I am a beginner playing white and it's my turn to move. What is the best possible move in response to this fork?

 [title "Game position after fork:"]
 [fen "r1bqr1k1/ppp2p2/2n1pn1p/3p2p1/1b1P1N1B/2N1P3/PPPQBPPP/R3K2R w KQ - 0 1"]

Disclaimer : in any case you are lost if your opponent plays reasonnably enough.

Assuming that you don't want to resign at move 10, my suggestion would be to continue with 10.Bg3 gf4 11.Bf4. Black's king is slightly weakened, you hit h6 and plan to continue with 0-0-0,f3,g4,h4,g5 to try and open his kingside as much as possible. In positions with opposite castles, material is not the single most important criteria, king security and initiative matter too.

If Black plays passively or conservatively, say 11...Kg7, then 12.f3 prevents Ne4, and with Bd3 and g4-g5 you may be able to muddy waters enough to induce later mistakes by Black.

If he plays actively and purposefully, with 11...Ne4 (or even 10...Ne4) 12.Qd3 e5!, not worrying about the Ph6 and intending ...Bf5, well, you hardly have anything to hope for...


The position is lost since you lose a piece for at most a pawn and no real compensation if black knows what to do.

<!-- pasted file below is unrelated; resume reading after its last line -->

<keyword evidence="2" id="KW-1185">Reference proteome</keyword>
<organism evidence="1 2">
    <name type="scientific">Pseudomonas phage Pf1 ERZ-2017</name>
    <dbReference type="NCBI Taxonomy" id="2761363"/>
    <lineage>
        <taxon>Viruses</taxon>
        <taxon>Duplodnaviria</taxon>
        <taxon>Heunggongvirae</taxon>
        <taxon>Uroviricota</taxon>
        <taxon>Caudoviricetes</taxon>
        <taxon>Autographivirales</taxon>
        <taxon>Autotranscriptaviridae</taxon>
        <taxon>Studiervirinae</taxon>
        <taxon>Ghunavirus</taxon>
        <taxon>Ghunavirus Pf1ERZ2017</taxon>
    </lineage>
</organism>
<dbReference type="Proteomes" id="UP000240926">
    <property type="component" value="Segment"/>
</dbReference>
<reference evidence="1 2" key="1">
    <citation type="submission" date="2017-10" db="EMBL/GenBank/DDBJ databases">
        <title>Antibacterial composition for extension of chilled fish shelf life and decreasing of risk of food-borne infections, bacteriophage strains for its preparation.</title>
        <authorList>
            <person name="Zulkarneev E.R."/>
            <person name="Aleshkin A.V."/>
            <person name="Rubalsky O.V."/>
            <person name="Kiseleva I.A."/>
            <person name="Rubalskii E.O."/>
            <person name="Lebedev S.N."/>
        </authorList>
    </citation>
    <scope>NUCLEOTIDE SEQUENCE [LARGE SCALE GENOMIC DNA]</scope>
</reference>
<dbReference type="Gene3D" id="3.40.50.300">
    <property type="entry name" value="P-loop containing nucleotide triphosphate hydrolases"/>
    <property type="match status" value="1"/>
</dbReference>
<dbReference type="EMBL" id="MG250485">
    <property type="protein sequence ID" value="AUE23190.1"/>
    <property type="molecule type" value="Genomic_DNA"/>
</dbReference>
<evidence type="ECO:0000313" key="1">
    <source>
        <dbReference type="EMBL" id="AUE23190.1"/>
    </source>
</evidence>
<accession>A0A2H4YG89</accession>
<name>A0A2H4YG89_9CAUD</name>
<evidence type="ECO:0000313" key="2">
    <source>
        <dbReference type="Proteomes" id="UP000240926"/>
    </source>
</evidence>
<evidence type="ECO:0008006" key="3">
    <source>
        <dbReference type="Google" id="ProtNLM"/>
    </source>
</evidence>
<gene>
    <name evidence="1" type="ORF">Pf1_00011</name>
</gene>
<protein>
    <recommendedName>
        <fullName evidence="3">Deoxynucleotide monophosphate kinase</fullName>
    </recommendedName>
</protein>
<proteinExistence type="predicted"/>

For the best possible move in such situation you could consult a computer which would give you a move that it thinks is best based on its evaluation function. Likely it would still evaluate your position as -3 or so.

Anyway, if you are playing against a human, you don't want the objectively best move here, but the move (or line) that gives you the most practical chances or a move/line that gives your opponent more chances to go wrong. Some people call this "hope chess" which should normally be avoided, but in emergency situations could be your only hope.

Generally speaking this often means that in lost positions like this you:

  • avoid simplification of the position, i.e. avoid the exchange of pieces
  • try to complicate the position for instance by having more than one center of action
  • try to set tactical traps
  • go for a direct mating attack
  • aim for getting stalemated (only works rarely and only in endgames)